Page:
Shelly‘s comment on yesterday’s entry about writing reminded me that essay-writing is one of those things that you have to teach and reteach and revise your reteaching on a regular basis.  (Maybe I needn’t worry, though, as Stephen Downes points out — comparing writing across generations is difficult.) So I made the slide-show below this morning to show in class tomorrow, in order to explain the process again to my students.   All the same, I think I need to help students write better essays…

I think it’s terrible.  Which means I need to ask you, my readers, how you’d revise it.  Please make comments either here, or at the host site over at http://www.slideshare.net/abwatt/ Any help you give will be much appreciated.

On the other hand, I’m discovering that having daily access to a projector and a wiki is changing how I teach.  I’m giving short talks in class using slide-show presentations, posting those presentations to my slideshare.net account, and embedding them in the wiki.  My students tell me (and the number of views of the slides from the embedded sites) that they’re viewing and re-viewing the useful ones.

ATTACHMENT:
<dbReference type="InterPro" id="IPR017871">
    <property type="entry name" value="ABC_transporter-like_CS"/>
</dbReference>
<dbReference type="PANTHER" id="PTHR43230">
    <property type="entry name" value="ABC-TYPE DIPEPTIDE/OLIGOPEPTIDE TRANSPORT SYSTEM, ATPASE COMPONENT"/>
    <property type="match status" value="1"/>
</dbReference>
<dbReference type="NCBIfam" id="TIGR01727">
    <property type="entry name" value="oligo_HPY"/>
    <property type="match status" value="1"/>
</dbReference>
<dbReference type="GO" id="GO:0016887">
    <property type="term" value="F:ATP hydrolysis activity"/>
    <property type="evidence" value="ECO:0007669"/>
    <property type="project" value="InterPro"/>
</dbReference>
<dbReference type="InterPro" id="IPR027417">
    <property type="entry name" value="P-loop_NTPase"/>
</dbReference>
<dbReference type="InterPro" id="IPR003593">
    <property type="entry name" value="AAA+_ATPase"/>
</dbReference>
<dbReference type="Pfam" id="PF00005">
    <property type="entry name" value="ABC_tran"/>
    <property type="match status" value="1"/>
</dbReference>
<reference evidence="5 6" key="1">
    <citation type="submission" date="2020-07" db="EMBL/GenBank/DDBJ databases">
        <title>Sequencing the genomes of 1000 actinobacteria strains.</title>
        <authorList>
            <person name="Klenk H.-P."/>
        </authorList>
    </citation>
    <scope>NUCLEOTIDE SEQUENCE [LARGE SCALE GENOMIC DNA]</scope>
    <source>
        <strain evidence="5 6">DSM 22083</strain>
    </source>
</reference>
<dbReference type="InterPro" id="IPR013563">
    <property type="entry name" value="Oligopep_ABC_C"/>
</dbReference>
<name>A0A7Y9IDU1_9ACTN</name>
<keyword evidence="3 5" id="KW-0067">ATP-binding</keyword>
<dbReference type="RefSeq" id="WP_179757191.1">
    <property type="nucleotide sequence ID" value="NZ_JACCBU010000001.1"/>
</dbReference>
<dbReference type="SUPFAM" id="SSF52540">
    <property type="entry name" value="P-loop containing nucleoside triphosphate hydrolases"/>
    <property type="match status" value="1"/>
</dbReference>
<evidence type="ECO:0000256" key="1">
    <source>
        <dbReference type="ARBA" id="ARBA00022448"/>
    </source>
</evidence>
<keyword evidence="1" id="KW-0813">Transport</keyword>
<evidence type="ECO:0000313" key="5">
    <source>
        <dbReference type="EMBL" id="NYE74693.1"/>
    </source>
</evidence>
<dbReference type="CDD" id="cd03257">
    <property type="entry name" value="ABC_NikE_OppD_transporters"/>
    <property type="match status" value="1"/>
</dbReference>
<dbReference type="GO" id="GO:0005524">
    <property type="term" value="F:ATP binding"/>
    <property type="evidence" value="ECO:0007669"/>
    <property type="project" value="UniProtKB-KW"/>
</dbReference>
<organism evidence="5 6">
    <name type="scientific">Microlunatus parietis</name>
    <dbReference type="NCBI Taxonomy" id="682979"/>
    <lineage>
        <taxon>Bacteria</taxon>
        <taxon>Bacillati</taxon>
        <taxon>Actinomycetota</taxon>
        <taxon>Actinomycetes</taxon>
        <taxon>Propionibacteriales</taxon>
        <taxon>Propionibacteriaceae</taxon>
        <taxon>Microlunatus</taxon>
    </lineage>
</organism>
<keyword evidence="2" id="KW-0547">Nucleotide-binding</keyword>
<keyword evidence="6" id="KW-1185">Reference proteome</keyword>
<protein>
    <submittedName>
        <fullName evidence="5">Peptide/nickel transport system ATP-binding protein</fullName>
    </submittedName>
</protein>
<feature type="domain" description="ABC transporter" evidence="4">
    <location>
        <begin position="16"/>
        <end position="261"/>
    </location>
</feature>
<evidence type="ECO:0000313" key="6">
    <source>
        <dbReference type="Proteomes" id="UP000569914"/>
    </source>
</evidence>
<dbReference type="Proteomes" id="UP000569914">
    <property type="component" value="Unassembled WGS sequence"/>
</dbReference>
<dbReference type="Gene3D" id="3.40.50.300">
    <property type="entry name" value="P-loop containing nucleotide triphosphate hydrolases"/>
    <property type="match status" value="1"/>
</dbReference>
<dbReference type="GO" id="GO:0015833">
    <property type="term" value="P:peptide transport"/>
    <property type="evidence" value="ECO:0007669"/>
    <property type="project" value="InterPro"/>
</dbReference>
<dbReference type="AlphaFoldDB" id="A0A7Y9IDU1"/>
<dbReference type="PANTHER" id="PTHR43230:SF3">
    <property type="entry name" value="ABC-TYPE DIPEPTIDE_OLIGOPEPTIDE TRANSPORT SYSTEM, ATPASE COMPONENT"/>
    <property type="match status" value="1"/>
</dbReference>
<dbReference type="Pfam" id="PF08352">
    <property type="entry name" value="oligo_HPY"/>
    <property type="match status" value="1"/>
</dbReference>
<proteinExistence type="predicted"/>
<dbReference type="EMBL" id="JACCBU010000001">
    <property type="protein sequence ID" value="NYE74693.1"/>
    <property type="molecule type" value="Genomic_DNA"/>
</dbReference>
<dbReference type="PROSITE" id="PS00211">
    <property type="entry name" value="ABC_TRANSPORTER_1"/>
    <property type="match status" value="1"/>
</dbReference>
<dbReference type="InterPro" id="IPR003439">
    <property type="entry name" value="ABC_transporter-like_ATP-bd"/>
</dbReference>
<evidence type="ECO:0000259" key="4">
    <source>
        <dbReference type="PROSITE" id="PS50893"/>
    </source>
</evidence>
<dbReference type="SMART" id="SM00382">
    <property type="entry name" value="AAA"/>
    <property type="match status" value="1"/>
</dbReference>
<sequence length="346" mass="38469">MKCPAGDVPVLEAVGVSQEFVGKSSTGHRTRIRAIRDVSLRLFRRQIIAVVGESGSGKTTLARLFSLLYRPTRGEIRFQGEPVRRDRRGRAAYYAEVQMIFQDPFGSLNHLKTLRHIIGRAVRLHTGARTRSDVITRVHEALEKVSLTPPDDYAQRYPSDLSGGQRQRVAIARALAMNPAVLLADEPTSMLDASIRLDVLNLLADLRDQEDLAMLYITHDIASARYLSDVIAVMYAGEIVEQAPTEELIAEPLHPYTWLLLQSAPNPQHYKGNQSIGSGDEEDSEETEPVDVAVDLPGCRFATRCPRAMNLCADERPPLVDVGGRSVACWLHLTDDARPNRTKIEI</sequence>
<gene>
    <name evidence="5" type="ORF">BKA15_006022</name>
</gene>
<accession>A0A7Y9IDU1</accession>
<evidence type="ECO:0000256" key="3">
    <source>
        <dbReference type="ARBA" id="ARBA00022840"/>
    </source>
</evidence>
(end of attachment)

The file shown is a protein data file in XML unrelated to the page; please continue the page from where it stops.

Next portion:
It’s data.  I need to revise the slideshows that aren’t watched, so they state more clearly what I’m trying to teach them.  I need to leave the most useful ones alone.  I need to encourage students to comment on the slides about what works for them and what doesn’t, so that I know HOW to revise them.  Astonishing.

What does it mean to live in a world in which your teaching materials are “live” all the time, but you’re only actively ‘teaching’ in a classroom nine months out of the year.  Right now?  Not much.  In a few years, when more and more of my class and homework is online? A lot.  When eventually all prior work by my students is open to